What the Objector Said

— I should be glad to hear an argument from the opposite standpoint on the duty or advisability of reserving something of ourselves for self, since it seems as if there must be something to be sald on that side of the question. My own consideration of the matter would lead me to go farther than the Questioner, and assert that it is impossible to give too much of ourselves to our friends, if the feeling which prompts the surrender be an unselfish one. May we not take this condition for our shibboleth ? In the instance cited, where the woman felt that she had “ given herself too much,” may not the real trouble have been that she did not give herself enough, — that is, that she craved too liberal a gift in return ? Some natures appear to be so constituted that in friendship they always give more than they receive, — although, if we look at it in a different light, we may say that they really receive the most, after all, — and this fact must be accepted, with many others whose raison d’être we cannot understand. But a genuine love, even if it meet with no adequate response, ought always to ennoble and enrich the soul from which it springs, provided it be given with no selfish demand for a precise equivalent. The more complete this self-surrender becomes, the greater, I believe, will be the power of entering henceforth into all other lives, in a spirit of helpful sympathy.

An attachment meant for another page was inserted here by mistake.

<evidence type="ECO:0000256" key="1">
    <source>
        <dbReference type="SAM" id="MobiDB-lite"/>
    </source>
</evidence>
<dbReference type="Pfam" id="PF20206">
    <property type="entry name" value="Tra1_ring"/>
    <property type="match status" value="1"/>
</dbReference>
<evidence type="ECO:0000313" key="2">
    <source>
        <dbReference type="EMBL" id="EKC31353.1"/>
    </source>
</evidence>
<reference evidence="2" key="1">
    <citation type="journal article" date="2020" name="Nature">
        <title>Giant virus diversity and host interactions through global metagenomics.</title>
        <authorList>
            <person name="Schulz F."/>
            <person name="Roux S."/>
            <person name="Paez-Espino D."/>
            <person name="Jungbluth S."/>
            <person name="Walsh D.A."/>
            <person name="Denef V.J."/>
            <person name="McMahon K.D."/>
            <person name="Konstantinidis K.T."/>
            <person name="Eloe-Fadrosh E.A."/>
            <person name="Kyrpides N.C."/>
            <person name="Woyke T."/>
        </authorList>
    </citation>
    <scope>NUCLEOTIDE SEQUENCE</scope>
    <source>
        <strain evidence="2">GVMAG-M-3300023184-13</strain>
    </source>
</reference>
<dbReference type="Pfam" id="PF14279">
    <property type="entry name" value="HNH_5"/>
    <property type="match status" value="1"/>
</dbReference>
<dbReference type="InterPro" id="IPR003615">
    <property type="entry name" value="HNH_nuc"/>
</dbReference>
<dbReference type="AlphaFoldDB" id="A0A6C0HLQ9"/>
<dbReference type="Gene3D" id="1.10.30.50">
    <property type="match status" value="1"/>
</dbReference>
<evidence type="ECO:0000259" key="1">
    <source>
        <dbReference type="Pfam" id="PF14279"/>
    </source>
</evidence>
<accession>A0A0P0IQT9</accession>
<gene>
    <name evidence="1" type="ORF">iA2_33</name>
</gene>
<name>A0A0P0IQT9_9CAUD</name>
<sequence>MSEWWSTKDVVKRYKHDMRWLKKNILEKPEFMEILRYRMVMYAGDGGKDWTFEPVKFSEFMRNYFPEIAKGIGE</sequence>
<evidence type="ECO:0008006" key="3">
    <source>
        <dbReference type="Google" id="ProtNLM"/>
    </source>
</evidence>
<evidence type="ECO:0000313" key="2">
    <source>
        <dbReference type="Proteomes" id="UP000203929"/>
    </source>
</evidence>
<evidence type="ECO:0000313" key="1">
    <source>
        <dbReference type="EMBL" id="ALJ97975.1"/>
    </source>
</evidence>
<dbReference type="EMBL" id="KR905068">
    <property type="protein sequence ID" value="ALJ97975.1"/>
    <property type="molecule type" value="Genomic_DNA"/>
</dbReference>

A friend of mine seems to have struck the keynote of the whole matter in saying : “ I have long since come to believe that the only cure for heartache, discouragement, and disappointment is to love more, not less ; to love a person, a pursuit, a cause, a country, an ideal, or a truth so much that we lose all thought of our share in either or our claim on either, and love them for the utmost possibility of good there is in them, desiring nothing in return but the joy of loving and serving them.”

Had the Contributor’s friend loved in this spirit, even though it was with her whole soul, I think she would not have “invariably come to grief ” as a result of her devotion, nor could she have felt that she had in any true sense “ given herself too much.”